And if you have trees with preservation orders or are surrounded by trees with root systems that may be disturbed your Local Planning Authority may request a tree report at an additional cost.

They are also going to protect any birds, bats or other wildlife they feel might be affected by the position or building process of your annexe.

If you have any or all of the above, we highly recommend you look at the Certificate of Lawfulness route as your best option.

We’ll advise you of all this as part of our Free On-Site Consultation Service.

5. Consider Previous Planning History (Including The Previous Owners of the Property)

Have you or the previous owners of your property already applied for and been refused planning permission for an extension, annexe or other build related application?

We will carry this out as part of our Planning Service, but it’s best to find out if there have been any objections to previous applications or refusals and reasons for them for us to best advise you on the best course of action to take with your annexe.

It can also be tempting to pick up the phone and talk to your Local Planning Authority, or submit a pre-Planning App.

Based on our extensive experience, we would recommend you talk to us first before doing either as you can easily destroy your best chance of submitting a successful application by saying or doing the wrong thing.

We’ll advise you of all this as part of our Free On-Site Consultation Service.

6. Consider Deliveries

An annexe is a major build project on the scale of a building the size of a small bungalow and depending on the type of annexe you choose, access for deliveries is vitally important.

For custom build on site annexes:-

A side gate to the back garden is typically our access point for most annexe sites.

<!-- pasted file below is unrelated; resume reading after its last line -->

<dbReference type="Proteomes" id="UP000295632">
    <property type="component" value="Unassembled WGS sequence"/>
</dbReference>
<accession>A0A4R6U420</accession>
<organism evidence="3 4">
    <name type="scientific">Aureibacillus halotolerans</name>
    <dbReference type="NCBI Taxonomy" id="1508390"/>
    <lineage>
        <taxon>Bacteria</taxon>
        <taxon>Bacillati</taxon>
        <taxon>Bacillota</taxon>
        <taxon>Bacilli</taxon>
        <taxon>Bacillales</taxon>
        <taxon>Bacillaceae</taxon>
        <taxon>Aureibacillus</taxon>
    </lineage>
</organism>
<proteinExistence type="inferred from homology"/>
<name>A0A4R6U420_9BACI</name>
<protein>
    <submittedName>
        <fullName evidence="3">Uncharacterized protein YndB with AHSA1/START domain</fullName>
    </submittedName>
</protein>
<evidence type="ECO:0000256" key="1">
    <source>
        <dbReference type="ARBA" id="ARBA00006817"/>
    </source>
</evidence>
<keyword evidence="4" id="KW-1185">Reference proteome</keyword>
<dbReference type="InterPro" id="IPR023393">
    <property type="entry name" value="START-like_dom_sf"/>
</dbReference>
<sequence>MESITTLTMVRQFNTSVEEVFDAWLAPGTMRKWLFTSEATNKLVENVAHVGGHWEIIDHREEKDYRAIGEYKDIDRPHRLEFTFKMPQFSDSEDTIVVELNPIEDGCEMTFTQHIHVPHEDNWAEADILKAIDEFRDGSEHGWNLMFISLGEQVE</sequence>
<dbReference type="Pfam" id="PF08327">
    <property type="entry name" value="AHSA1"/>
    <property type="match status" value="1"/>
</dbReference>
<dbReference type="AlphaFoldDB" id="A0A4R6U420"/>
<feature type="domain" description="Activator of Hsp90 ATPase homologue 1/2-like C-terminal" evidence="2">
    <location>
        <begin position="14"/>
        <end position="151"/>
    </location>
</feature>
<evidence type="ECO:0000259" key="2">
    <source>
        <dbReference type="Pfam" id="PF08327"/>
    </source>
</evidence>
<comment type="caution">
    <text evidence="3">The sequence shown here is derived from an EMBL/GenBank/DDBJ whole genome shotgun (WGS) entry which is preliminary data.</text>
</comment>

We will need access for diggers, lorries and the installation teams.

Skips will be required during the build and will provide a portable toilet for our installation teams for on site builds.

For residential lodge annexes:-

A wider gap is required for delivering the lodge annexe in two halves.

(We will prepare the foundations and service connections prior to the delivery)

The widest mobile home available is 22 feet wide (6.70m) making each half 11 feet wide.

A gap of ideally 13 feet in width is generally suitable for most residential lodge annexes and in some cases a crane can be used to lift it into place.

As residential lodges are typically sited in a matter of days there is no need for skips and portable toilets at any time other than during foundations and services connections.

We’ll advise you of all this as part of our Free On-Site Consultation Service.

Summary

  • Measuring your garden is the first step to make sure your annexe will fit the space, leaving enough room for fire regulations and to be compliant with your Local Planning authority with regards to Planning permission.
  • Locate all your main services and measure the distance required for connections.
  • Check the history of planning on your property and be aware of your surrounding area and neighbours.
  • Think about access to your property and the proposed site for large deliveries and storage during the build itself.

As always we look forward to your thoughts and comments below or join in the conversation on our Facebook Page !

Use The Contact Us Page To Email Us With Your Enquiry

Pete Cossie, Contemporary Log Living

shares